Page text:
On October 7, 2009, Google featured a doodle of their logo as a barcode to recognize the anniversary of its invention in 1948 by Bernard Silver.[13]

On October 31, 2009, the Google page displayed a 4-step Halloween logo, showing a more and more chaotic display of sweets after the first 3 clicks, before redirecting the user to the search results page.

During the week of November 2, 2009, Google featured a new picture of Sesame Street characters to celebrate the show's 40th anniversary.

On Friday, November 13, 2009, Google featured the moon as the second "o" in Google with the other letters appearing as water, to celebrate NASA's confirmation of significant amounts of water on the moon.

Doodle4Google competitions

Google holds a Doodle4Google[14] competition for students in grades K–12 to create their own Google doodle. Winning doodles go onto the Doodle4Google website, where the public can vote for the winner, who wins a trip to the Googleplex and the hosting of the winning doodle for 24 hours on the Google website. The competition originated in the United Kingdom, and now also exists in the United States. The competition was also held in Ireland in 2008.[15]. Google announced Doodle4Google competition for India in 2009[16] and the winning doodle was displayed on the Google India homepage on November 14th[17].


Google's favicon is a version of the lowercase "g" from its official logo, introduced in 2008, and originally intended to be a part of a larger set of icons developed for better scalability on mobile devices.[18] The current version includes background colors red, green, blue and yellow.[19][20]. In June 2008, Google launched a contest intended to receive favicon submissions, and a design made by André Resende, a computer science undergraduate student at the University of Campinas in Brazil, formed the basis of the new design. From Official Google Blog: "His placement of a white 'g' on a color-blocked background was highly recognizable and attractive, while seeming to capture the essence of Google"[19]. Google logo font is Catull BQ, and it was created for Berthold in 1982 by German designer Gustav Jaeger. Catull has a calligraphic feel with contrasting stroke weights and distinctive serifs.[21]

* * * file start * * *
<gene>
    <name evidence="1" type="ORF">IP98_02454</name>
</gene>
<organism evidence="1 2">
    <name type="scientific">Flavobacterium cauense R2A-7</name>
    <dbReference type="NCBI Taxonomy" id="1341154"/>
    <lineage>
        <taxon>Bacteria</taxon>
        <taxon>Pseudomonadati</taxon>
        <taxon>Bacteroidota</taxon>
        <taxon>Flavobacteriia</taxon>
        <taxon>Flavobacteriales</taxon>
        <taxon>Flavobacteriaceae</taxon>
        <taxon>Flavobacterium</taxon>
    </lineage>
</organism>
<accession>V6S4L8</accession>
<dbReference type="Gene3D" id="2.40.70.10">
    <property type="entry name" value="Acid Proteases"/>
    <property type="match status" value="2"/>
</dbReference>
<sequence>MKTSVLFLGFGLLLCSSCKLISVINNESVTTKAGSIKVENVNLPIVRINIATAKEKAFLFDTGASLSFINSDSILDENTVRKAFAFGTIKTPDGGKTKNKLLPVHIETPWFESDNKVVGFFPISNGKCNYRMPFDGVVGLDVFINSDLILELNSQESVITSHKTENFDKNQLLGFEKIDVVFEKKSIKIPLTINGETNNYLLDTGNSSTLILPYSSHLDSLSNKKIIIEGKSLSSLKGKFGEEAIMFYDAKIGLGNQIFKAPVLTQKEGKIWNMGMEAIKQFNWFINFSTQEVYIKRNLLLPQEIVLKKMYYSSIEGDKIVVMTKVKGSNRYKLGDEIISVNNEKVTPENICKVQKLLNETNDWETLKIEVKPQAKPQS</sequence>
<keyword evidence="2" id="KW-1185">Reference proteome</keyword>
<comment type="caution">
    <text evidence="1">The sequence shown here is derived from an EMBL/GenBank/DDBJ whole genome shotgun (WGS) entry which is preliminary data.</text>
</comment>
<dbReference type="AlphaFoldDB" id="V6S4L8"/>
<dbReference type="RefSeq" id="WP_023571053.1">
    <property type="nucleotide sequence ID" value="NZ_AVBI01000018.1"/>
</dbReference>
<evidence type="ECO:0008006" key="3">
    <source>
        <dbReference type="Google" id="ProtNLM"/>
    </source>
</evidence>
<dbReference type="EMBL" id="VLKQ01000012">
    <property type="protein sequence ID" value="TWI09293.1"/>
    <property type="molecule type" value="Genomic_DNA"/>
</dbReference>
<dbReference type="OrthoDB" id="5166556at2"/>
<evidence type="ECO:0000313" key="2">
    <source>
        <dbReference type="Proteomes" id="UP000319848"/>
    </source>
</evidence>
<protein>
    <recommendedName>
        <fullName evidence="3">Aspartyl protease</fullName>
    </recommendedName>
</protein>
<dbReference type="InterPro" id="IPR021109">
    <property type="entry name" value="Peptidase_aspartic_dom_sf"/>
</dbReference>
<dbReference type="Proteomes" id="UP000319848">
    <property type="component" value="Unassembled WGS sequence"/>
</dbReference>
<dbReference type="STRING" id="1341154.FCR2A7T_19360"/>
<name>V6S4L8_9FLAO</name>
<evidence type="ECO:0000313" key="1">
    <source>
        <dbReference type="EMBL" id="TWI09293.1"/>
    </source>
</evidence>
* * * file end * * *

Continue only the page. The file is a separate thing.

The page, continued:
1. "Information about the typeface Catull BQ". Identifont. Retrieved 2009-08-14. 
  2. 2.0 2.1 "Google holiday logos". Google. Retrieved 2009-08-14. 
  3. Google Holiday Logos
  4. Vise, David; Mark Malseed (November 2005). The Google Story. New York: Bantam Dell. p. 43. ISBN 978-0-553-80457-7. 
  5. Zjawinski, Sonia. "How Google Got Its Colorful Logo." Wired (Online magazine). February 12, 2008. Retrieved on January 5, 2010.
  6. Hwang, Dennis. "Oodles of Doodles." Google (corporate blog). June 8, 2004. Retrieved on July 19, 2006.
  7. Williams, David E. "Google's unknown artist has huge following." CNN. July 19, 2006. Retrieved on July 19, 2006.
  8. Matthew Moore (2009-09-27). "Googlle: Google releases missspelt logo to mark 11th anniversary". Retrieved 2009-09-27. 
  9. Google logos Valentine's Day logo. February 14, 2007. Retrieved on April 6, 2007.
  10. Official Google Blog Strawberries are red, stems are green.
  11. Tweaks send Google critics into orbit (By Jim Puzzanghera, Los Angeles Times Staff Writer)October 9, 2007
  12. More Google: Holiday Logos
  13. The Google Barcode Doodle: A Harbinger of the Internet of Things?
  14. Doodle4Google Page
  15. 'Doodle 4 Google – My Ireland' competition
  16. 'Doodle 4 Google - My India'
  17. 'Doodle 4 Google India 2009 Winner Announced'
  18. Official Google Blog: "One Fish, Two Fish, Red Fish, Blue Fish
  19. 19.0 19.1
  21. Catull

External links

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fa:نامواره گوگل fr:Logo de Google fi:Google Doodle zh:Google商標